Monday, August 26, 2013

More on the Gigantic Flag Mural

I’ve been thinking about why that monster flag mural has me obsessed.

I think I’ve got it: The US has the same problem India has.  A caste system.  We have a warrior caste.  Each generation makes sure there is a war for the next generation, so the warrior caste can continue.  They believe that being a warrior is a good profession, deserving a place of honor in our society.  They believe that if they are worthy they will come home alive, to help train the next generation.  But if it falls their lot to die on the field of battle, they will be honored.

I am not from the warrior caste.  My grandfather, father and brother were not soldiers.  My husband and his father and grandfather were not soldiers.  I have no sons and my daughters have no interest in being soldiers.

When I look at that flag, I see the Vietnam war protests all over again.  The US had no quarrel with Vietnam.  There was no reason for that war – except perpetuation of the warrior caste.  Our current wars are the same.  The US has no quarrel with Iraq or Afghanistan.  The suicide bombers were from Saudi Arabia.  The warrior caste seems to be shrinking.  Fewer soldiers are called to battle in this generation than in my generation.

I can accept that there is a warrior caste.  But that flag means something more.  The veterans’ park near my home (all 16 feet by 35 feet of it) has one mock tombstone for Private Ward.  The mural of the gigantic flag honors his death – not his life.  By honoring his death, it sends a message to future warriors that their deaths will be honored.  Not their lives.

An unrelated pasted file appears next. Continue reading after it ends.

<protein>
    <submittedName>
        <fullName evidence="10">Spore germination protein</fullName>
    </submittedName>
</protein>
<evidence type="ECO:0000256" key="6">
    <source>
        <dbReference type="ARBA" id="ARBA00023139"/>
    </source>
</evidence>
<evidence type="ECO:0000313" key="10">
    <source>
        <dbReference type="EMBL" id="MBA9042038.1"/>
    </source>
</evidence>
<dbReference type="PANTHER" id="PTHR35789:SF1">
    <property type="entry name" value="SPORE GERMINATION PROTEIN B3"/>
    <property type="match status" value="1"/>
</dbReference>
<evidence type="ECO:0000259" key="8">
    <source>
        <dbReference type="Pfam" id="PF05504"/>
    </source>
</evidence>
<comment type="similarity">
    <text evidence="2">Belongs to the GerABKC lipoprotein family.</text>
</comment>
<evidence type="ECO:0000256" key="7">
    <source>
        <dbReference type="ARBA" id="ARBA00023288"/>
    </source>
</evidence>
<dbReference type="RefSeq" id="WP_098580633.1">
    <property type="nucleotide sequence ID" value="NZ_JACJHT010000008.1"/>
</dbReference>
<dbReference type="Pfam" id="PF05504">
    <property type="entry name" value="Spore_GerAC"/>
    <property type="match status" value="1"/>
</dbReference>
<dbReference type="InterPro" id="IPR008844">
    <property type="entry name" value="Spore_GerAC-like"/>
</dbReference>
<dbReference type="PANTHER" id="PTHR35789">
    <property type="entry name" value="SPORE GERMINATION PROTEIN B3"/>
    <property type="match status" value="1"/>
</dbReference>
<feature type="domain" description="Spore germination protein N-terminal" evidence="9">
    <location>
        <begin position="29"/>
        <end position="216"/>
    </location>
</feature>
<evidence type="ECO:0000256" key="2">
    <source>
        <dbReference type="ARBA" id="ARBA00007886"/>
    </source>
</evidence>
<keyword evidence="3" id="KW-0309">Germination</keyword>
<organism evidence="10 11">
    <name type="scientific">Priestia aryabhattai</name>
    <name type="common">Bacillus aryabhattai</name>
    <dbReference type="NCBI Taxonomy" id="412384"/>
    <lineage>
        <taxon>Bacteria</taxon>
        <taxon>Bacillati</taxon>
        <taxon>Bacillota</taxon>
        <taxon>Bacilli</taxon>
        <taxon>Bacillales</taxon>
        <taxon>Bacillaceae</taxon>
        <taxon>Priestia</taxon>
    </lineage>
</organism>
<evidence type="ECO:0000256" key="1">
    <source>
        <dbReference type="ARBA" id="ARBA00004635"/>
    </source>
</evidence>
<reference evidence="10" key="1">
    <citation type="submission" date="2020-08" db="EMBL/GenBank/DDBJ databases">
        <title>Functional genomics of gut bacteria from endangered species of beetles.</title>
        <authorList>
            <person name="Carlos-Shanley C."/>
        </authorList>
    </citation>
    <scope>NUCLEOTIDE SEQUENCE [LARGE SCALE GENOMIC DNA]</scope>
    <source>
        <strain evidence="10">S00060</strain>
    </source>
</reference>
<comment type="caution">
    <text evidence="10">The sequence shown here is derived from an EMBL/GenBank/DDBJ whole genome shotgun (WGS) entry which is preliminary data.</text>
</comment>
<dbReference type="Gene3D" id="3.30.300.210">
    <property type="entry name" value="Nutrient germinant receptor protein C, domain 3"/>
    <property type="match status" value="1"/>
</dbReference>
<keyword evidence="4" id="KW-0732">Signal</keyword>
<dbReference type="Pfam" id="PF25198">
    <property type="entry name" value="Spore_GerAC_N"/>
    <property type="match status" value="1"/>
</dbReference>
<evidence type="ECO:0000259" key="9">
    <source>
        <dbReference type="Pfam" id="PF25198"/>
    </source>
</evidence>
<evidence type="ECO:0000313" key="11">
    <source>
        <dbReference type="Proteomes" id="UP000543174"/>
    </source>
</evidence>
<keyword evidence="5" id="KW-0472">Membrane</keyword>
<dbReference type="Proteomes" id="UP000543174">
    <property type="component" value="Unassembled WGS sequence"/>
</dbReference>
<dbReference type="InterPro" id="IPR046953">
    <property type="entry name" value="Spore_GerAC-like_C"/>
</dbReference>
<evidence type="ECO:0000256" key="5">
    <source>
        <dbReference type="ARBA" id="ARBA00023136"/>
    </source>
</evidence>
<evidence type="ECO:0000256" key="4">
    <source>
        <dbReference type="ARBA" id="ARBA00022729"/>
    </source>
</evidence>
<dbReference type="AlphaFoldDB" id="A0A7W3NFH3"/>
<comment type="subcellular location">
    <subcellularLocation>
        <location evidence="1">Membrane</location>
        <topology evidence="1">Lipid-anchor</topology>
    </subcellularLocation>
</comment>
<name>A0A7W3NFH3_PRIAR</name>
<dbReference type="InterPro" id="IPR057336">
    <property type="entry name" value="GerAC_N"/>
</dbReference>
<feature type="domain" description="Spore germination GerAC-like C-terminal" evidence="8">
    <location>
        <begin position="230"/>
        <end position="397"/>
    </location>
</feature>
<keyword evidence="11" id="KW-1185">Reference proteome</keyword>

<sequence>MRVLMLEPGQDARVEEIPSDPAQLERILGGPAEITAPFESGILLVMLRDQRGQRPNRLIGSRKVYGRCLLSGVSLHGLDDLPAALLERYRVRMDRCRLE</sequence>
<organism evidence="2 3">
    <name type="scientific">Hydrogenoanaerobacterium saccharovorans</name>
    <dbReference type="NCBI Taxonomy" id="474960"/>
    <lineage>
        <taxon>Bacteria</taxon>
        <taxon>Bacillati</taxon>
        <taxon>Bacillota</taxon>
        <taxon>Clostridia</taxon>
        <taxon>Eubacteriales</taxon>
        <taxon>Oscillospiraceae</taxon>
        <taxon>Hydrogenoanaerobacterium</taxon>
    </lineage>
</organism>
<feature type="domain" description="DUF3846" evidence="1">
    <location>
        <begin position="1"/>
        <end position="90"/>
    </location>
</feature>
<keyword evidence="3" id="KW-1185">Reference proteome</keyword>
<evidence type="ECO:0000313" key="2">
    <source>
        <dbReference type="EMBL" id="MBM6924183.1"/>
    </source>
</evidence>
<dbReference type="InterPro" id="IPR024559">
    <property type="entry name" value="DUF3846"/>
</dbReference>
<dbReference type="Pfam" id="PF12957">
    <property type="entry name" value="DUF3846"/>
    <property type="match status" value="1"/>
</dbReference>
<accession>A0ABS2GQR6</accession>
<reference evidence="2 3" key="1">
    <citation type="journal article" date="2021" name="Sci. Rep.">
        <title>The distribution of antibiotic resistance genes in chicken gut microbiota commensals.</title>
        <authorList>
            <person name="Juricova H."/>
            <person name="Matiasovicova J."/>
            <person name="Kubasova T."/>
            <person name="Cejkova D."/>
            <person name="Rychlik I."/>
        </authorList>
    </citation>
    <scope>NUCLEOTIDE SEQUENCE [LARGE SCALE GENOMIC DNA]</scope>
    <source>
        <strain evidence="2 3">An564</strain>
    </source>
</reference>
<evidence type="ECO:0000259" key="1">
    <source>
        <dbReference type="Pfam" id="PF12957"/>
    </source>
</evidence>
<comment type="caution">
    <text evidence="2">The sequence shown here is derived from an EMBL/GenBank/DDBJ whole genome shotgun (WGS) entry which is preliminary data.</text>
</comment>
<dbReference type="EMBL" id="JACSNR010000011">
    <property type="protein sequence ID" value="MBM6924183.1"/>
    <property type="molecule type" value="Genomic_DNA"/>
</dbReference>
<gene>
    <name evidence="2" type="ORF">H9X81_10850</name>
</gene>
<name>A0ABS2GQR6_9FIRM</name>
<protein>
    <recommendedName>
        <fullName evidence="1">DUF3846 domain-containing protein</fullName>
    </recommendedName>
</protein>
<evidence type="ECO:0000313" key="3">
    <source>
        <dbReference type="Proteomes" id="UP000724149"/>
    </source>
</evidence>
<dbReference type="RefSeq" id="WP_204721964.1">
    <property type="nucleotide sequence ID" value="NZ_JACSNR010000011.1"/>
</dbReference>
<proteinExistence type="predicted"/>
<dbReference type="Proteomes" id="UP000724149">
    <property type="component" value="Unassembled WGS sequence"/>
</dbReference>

I would prefer a triptych of Private Ward’s life. Perhaps a childhood scene, then a picture of him playing a sport, or going to his prom, and finally him in his camo uniform in Vietnam where he died.  I’m aware that showing his life, cut short, is an anti-war statement.  And I’m aware that the current overpowering flag painted above his mock tombstone is a pro-war statement.

Private Ward’s sister loved him.  She has memories of him growing up with her.  That is the person I believe deserves honor.  Not the abstract dead soldier with a tombstone bearing his name.  But this is a cultural divide.  The warrior caste calling to its own vs the rest of us, hoping to prevent wars and the pain they cause.

That flag mural claims territory on my block, just as congress claims territory in my taxes for wars I do not want.  I do not know if I have the right to tell a whole caste that I do not value their role.  In the Hindu religion, when Arjuna said, “I do not want to go to war. I do not want to kill my cousins,” Krishna said “You were born a warrior. Is there something wrong with that profession?”

A huge part of me wants to say, “Yes, there is something wrong with bringing up your children to be soldiers. There is something wrong with putting our country through wars every generation, so your caste can go to battle.”  But when I put it that way, I’m not sure I have the right to say that.  Members of other castes don’t like education, and I am a member of the educated caste.  They don’t like paying for the schools that create people like me.

So, when I look at that horrific flag and think about the cult of death that it represents, I see a quandary, and I have no answers.

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